UK retail sales to EU plummet by £6bn following Brexit

brexit 2Brexiteers’ claims of a new frictionless trade deal with Europe have been exposed by new figures which show British brands and retailers have seen international sales to the EU plummet £5.9bn since the UK left the EU.

The decline, which ParcelHero predicted way back in 2021, is even more of a blow as the European ecommerce market is booming.

And, while these claims may have looked good on paper, much like many of the promises, the reality is far different, especially for retailers who have even more red tape to deal with. So says, Tradebyte research, conducted in partnership with Retail Economics, which draws upon official UK trade statistics compiled in Q1 2024.

Online retail is estimated to add £323bn of annual sales to EU economies, but additional trade frictions caused by Brexit related complexities are curtailing this international sales opportunity for UK-based brands and retailers.

The value of non-food retail exports has fallen by almost 18% since 2019, despite hefty inflation softening the decline.

The UK’s non-food export environment, particularly in the clothing and footwear sector, has faced significant challenges post-Brexit. Exports in this category have dramatically declined, falling from £7.4bn in 2019 to just £2.7bn in 2023.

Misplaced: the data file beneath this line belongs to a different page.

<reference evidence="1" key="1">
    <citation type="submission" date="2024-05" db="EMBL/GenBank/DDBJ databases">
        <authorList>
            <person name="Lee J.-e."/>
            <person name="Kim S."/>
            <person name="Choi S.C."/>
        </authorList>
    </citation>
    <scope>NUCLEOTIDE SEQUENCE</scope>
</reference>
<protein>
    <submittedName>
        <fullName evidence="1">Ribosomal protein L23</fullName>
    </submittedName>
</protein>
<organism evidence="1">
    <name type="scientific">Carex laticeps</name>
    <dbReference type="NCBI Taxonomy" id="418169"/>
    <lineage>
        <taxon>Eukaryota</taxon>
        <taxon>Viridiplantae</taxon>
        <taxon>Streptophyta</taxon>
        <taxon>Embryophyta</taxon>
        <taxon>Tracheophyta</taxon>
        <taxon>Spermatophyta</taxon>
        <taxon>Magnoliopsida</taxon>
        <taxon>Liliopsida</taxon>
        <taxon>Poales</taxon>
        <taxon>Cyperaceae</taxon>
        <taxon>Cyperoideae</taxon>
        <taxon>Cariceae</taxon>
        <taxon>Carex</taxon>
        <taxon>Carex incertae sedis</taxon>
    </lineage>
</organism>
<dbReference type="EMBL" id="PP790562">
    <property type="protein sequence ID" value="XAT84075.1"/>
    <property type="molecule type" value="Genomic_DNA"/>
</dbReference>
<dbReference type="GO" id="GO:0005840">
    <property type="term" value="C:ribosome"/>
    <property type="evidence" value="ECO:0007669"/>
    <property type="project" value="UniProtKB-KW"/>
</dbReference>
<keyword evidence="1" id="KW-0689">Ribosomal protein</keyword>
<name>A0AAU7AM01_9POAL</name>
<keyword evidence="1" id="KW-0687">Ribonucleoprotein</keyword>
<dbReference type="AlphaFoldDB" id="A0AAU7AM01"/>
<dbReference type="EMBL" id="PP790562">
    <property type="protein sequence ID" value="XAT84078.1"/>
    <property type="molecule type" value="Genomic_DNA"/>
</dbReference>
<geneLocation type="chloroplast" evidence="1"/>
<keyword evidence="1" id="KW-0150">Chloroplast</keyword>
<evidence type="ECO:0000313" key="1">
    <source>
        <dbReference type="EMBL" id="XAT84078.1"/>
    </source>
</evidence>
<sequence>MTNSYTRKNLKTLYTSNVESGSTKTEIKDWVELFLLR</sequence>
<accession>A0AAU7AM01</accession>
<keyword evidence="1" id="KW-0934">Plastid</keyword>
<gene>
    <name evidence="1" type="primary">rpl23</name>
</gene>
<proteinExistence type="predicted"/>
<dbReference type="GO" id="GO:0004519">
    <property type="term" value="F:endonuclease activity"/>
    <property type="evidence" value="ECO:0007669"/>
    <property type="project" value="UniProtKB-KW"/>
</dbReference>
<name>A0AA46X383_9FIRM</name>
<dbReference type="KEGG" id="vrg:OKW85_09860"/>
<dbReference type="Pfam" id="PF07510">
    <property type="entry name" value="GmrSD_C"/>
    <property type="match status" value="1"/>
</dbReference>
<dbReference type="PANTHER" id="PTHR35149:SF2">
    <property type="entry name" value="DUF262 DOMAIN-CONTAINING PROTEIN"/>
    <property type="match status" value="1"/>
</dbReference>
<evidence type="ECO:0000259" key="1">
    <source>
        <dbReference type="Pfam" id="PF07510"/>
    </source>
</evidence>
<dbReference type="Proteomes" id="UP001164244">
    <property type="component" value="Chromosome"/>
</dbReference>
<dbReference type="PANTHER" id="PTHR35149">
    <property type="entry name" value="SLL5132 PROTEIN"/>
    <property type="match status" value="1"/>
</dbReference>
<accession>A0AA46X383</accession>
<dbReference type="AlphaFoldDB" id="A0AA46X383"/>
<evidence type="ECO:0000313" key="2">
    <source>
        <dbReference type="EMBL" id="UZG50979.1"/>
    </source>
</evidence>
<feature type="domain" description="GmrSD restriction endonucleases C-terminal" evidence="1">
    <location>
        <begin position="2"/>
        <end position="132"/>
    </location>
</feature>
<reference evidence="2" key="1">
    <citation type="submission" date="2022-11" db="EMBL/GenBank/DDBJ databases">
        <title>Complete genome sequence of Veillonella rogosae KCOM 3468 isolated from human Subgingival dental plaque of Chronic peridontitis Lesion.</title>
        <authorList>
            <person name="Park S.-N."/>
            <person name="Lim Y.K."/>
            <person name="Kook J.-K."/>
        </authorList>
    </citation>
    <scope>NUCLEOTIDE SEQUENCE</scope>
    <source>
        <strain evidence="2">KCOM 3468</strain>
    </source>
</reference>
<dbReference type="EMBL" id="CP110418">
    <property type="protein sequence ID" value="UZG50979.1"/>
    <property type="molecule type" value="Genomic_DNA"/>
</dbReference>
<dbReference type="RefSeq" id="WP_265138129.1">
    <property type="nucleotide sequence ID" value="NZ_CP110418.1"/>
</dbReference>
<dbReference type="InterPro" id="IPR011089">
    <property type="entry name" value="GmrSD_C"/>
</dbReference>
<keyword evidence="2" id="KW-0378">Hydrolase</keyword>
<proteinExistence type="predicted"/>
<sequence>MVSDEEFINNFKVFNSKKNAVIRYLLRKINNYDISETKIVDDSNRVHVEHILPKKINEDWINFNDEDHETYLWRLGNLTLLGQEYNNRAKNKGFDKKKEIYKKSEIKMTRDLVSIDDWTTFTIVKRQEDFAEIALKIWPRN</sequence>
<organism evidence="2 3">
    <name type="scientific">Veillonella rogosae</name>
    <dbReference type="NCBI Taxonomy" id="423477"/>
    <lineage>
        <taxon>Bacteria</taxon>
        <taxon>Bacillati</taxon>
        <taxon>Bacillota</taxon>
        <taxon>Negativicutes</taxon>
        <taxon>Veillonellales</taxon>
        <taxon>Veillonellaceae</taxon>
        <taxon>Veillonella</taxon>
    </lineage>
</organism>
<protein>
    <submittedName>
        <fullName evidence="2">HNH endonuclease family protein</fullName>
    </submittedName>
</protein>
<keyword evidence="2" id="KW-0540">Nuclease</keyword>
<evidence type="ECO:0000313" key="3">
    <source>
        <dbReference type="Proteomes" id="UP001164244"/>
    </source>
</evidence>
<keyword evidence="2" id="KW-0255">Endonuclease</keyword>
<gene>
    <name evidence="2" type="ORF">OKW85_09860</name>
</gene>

This has put huge pressure on brands and retailers lacking the necessary expertise, resources, or financial capacity to navigate the complexities of the new regulatory landscape.

These challenges include escalated logistics costs, the complications of registering an EU entity for trading, and increased delays in an already fiercely competitive market characterised by tight profit margins and the need for rapid response to the latest trends.

Pre-Brexit, apparel was a top three exporter for non-food retail, but now health and beauty, electricals, and DIY and gardening make up three quarters of UK retail exports to the EU. Health and beauty, and DIY and gardening are the only two categories to have seen a marginal increase in export values since 2019.

Amidst export challenges, online opportunities across Europe have accelerated since the pandemic, with marketplaces emerging as pivotal platforms for UK brands and retailers to mitigate the impact of Brexit.

Online marketplaces, which now account for over two-fifths of the EU’s £322.6bn annual online non-food sales, offer a streamlined path to access affluent and younger consumer demographics.

The concentration of sales among the largest EU markets means the top ten online markets account for the lion’s share of non-food online sales, with marketplace sales alone accounting for at least £133bn of EU ecommerce.

Retail Economics chief executive Richard Lim said: “The profound shift in the UK’s trade relationship with the EU has hit British brands and retailers hard. Successive waves of disruption caused by Brexit and the pandemic have significantly disadvantaged UK exporters who are having to navigate through increased friction and cost.

“Marketplaces have emerged as a lifeline to tap into the EU market which now account for over half of online sales among the most affluent young and middle-aged EU consumers.

“As UK retailers search for expansion into new territories, marketplaces have emerged as an important channel for growth, opening up new scalable market opportunities at low risk.”

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